• People with hyperthyroidism
  • Anyone at risk for myocardial infarction

Although true vitamin E deficiency is rare, suboptimal intake of vitamin E is relatively common in the U.S. The National Health and Nutrition Examination Survey III (NHANES III) examined the dietary intake and blood levels of vitamin E a-tocopherol in 16,295 multi-ethnic adults over the age of 18. 27% of white participants, 41% of African Americans, 28% of Mexican Americans and 32% of the other participants were found to have blood levels of vitamin E a-tocopherol less than 20 mmol/liter, a value chosen because the literature suggests there is an increased risk for cardiovascular disease below this level.

Vitamin E Side Effects

Although Vitamin E side efffects are rare and uncommon, taking Vitamin E can lead to some allergic reactions and side effects which include:

  • Fatigue
  • Weakness
  • Nausea and diarrhea
  • Headaches and blurred vision
  • Breathing difficulties
  • Rash

Studies on Vitamin E and Health Benefits

Vitamin E and Heart Disease and Stroke

Preliminary research has led to a widely held belief that vitamin E may help prevent or delay coronary heart disease. Researchers are fairly certain that oxidative modification of LDL-cholesterol (sometimes called "bad" cholesterol) promotes blockages in coronary arteries that may lead to atherosclerosis and heart attacks.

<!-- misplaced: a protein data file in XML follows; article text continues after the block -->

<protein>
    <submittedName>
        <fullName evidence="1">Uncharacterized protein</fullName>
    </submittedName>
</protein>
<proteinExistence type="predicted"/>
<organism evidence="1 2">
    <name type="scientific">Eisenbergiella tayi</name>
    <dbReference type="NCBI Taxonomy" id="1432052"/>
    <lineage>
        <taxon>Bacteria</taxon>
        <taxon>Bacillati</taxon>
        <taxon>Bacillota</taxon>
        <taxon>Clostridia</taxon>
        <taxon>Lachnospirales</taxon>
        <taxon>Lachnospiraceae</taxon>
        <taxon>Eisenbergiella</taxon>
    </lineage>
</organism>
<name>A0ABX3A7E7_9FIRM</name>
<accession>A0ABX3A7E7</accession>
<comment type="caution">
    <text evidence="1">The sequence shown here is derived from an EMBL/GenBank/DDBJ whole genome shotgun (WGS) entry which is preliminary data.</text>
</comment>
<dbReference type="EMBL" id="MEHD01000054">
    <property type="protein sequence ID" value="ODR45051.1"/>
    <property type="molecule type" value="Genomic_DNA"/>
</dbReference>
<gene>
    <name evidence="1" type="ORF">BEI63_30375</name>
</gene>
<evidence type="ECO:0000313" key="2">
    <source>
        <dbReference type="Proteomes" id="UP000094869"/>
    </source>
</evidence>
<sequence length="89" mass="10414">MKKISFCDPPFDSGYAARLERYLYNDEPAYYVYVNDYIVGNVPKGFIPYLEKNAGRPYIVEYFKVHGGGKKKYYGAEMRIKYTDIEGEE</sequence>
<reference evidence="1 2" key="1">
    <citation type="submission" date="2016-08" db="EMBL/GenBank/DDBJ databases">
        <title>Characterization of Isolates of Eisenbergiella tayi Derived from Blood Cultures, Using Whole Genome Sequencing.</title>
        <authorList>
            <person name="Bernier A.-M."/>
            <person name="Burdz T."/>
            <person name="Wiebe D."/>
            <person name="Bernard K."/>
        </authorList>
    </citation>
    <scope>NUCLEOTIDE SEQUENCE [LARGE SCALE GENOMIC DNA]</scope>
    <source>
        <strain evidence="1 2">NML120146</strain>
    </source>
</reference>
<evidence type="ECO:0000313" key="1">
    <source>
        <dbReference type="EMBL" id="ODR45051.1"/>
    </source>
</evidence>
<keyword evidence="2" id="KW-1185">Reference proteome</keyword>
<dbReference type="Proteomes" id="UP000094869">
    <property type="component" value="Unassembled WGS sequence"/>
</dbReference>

Vitamin E may help prevent or delay coronary heart disease by limiting the oxidation of LDL-cholesterol. Vitamin E also may help prevent the formation of blood clots, which could lead to a heart attack. Observational studies have associated lower rates of heart disease with higher vitamin E intake. A study of approximately 90,000 nurses suggested that the incidence of heart disease was 30% to 40% lower among nurses with the highest intake of vitamin E from diet and supplements. The range of intakes from both diet and supplements in this group was 21.6 to 1,000 IU (32 to 1,500 mg), with the median intake being 208 IU (139 mg).

Vitamin E and Cancer

Antioxidants such as vitamin E help protect against the damaging effects of free radicals, which may contribute to the development of diseases such as cancer. Vitamin E also may block the formation of nitrosamines, which are carcinogens formed in the stomach from nitrites consumed in the diet. It also may protect against the development of cancers by enhancing immune function. Unfortunately, human trials and surveys that tried to associate vitamin E with incidence of cancer have been generally inconclusive.

A study of women in Iowa provided evidence that an increased dietary intake of vitamin E may decrease the risk of colon cancer, especially in women under 65 years of age. On the other hand, vitamin E intake was not statistically associated with risk of colon cancer in almost 2,000 adults with cancer who were compared to controls without cancer. At this time there is limited evidence to recommend vitamin E supplements for the prevention of cancer.

Vitamin E and Cataracts

Cataracts are growths on the lens of the eye that cloud vision. They increase the risk of disability and blindness in aging adults. Antioxidants are being studied to determine whether they can help prevent or delay cataract growth. Observational studies have found that lens clarity, which is used to diagnose cataracts, was better in regular users of vitamin E supplements and in persons with higher blood levels of vitamin E.

Vitamin E is a fat-soluble vitamin. It is an essential vitamin that function as an antioxidant. Previous research has shown that vitamin E can help prevent cardiovascular disease and increase immune response as well as many other health benefits.